It’s not every day that you get to interview a major public intellectual, but a certain warm June afternoon in Bristol proved itself to be an exception to that rule.
Professor Peter Singer is a man who does not hide the fact that he has an enviably large brain, but his cheerful demeanour grants him an inviting tone. After a brief discussion about the rather absurd price of rail travel, we launch into the interview, opening with a question as to why he has devoted such a significant part of his life to animal rights activism.
“The most important factor”, he begins, “is that, to me, animals are commonly regarded as things for us to be used, to be exploited, in a way that doesn’t take into account their own interests in living ‘good lives’. As such, I don’t want to take part in an industry that supports this, and if I were to buy and consume meat, it’d mean that I’d be supporting such an industry, and through that, the means of treating animals in that way.”
“However”, he clarifies, “it’s not the consumption of meat itself that I’m against, but the suffering of animals. If you were to have a method of eating meat that was ethical, that was environmentally sustainable and did not contribute to the suffering of conscious animals, then I wouldn’t have a problem with that. If you had found some roadkill and cooked it up, I wouldn’t have a problem with it, although I would worry about your health!”
His landmark text, Animal Liberation, which is seen by many as the founding text of the eponymous movement, turns 40 this year. Over those decades, Singer notes that there has been a “huge shift in attitudes in taking animal rights more seriously. More people are willing to support animal rights, and indeed there is a far greater amount of support for vegetarians and vegans. That in itself has been a very momentous shift.”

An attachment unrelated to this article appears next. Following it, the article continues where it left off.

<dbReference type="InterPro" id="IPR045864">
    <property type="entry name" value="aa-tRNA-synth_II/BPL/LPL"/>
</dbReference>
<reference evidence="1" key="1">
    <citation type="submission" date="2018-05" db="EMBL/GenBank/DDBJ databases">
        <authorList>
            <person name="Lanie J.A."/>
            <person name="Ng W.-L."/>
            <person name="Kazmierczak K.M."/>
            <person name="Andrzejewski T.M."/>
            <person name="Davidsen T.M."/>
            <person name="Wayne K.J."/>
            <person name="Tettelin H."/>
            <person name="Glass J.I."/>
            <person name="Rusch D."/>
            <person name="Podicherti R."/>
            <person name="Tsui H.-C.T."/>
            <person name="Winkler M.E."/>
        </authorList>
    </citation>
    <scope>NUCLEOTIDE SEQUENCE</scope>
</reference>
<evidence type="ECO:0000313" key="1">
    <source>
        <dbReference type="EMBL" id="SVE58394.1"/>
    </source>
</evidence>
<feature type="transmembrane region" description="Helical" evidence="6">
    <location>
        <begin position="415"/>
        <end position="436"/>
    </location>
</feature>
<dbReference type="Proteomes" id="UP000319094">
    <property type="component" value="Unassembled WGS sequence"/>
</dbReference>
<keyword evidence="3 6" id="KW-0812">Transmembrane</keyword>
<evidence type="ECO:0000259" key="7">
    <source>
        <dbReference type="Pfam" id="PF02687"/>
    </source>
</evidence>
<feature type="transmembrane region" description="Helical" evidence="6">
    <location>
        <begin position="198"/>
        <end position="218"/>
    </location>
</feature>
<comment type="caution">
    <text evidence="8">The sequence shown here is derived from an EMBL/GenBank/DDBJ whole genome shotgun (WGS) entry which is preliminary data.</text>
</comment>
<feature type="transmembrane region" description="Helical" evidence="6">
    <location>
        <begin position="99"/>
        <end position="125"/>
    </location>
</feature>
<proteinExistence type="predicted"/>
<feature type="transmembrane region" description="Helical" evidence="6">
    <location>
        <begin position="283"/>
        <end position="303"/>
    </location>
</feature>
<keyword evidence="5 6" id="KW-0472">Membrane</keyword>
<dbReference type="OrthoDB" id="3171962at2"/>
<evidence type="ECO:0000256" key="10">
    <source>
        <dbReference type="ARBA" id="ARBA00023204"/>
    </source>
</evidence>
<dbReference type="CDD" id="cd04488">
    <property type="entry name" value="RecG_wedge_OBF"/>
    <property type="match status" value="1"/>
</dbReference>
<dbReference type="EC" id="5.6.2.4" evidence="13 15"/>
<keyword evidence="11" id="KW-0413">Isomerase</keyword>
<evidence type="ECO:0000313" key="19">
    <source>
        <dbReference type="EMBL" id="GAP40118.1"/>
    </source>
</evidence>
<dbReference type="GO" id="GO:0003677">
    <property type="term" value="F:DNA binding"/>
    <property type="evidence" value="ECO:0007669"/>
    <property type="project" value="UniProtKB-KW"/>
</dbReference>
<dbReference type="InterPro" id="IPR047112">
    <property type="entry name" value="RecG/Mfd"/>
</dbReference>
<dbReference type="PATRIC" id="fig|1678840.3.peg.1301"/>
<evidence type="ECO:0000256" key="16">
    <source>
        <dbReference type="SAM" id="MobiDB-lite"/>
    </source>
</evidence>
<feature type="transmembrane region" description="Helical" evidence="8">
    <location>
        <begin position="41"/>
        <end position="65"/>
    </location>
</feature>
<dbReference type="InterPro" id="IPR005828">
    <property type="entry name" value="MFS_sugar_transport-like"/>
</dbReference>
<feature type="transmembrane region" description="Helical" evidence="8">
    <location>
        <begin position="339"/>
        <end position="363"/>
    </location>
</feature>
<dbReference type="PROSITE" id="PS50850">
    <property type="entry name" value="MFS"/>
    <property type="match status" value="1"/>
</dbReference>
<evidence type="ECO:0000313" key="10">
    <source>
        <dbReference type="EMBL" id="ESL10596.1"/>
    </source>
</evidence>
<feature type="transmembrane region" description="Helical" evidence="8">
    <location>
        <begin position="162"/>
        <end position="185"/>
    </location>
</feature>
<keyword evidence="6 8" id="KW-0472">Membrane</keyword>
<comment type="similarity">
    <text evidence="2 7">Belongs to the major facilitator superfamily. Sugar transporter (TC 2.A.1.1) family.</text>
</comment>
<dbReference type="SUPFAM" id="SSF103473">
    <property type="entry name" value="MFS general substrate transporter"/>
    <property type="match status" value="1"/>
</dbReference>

“Additionally, we could look at it from a legal aspct. Just look at the changes in the way we confine animals, and the changes that exist in the EU and the United Kingdom that affect the breeding of, say, Veal Calves and Sows. New legislation has created somewhat better conditions, and has thus relieved them of yet more unnecessary suffering. Although these changes are by no means adequate, the fact that they affect hundreds of millions of animals is hugely significant.”
A major advocate of Veganism, Singer has a variety of ways of convincing his friends and students to forego meat. “You could tell them more facts about how animals are treated, you could discuss the environmental factors concerning battery farmings, or you could tell them about the alternatives to eating meat.”
“The last few decades has seen a radical improvement in the quality of vegetarian alternatives. Quorn has taken off, and in the United States, a company called Hampton Creek Foods has started a chain of products that offers alternatives to egg-based products.”
However, Singer is not just the poster-philosopher of the Animal Rights Activist. His current primary interest is that of ‘Effective Altruism’, which he defines as “making the world a better place.” However, this would not be, in his words, “a somewhat better place. Instead, I want to see a definitively better place.”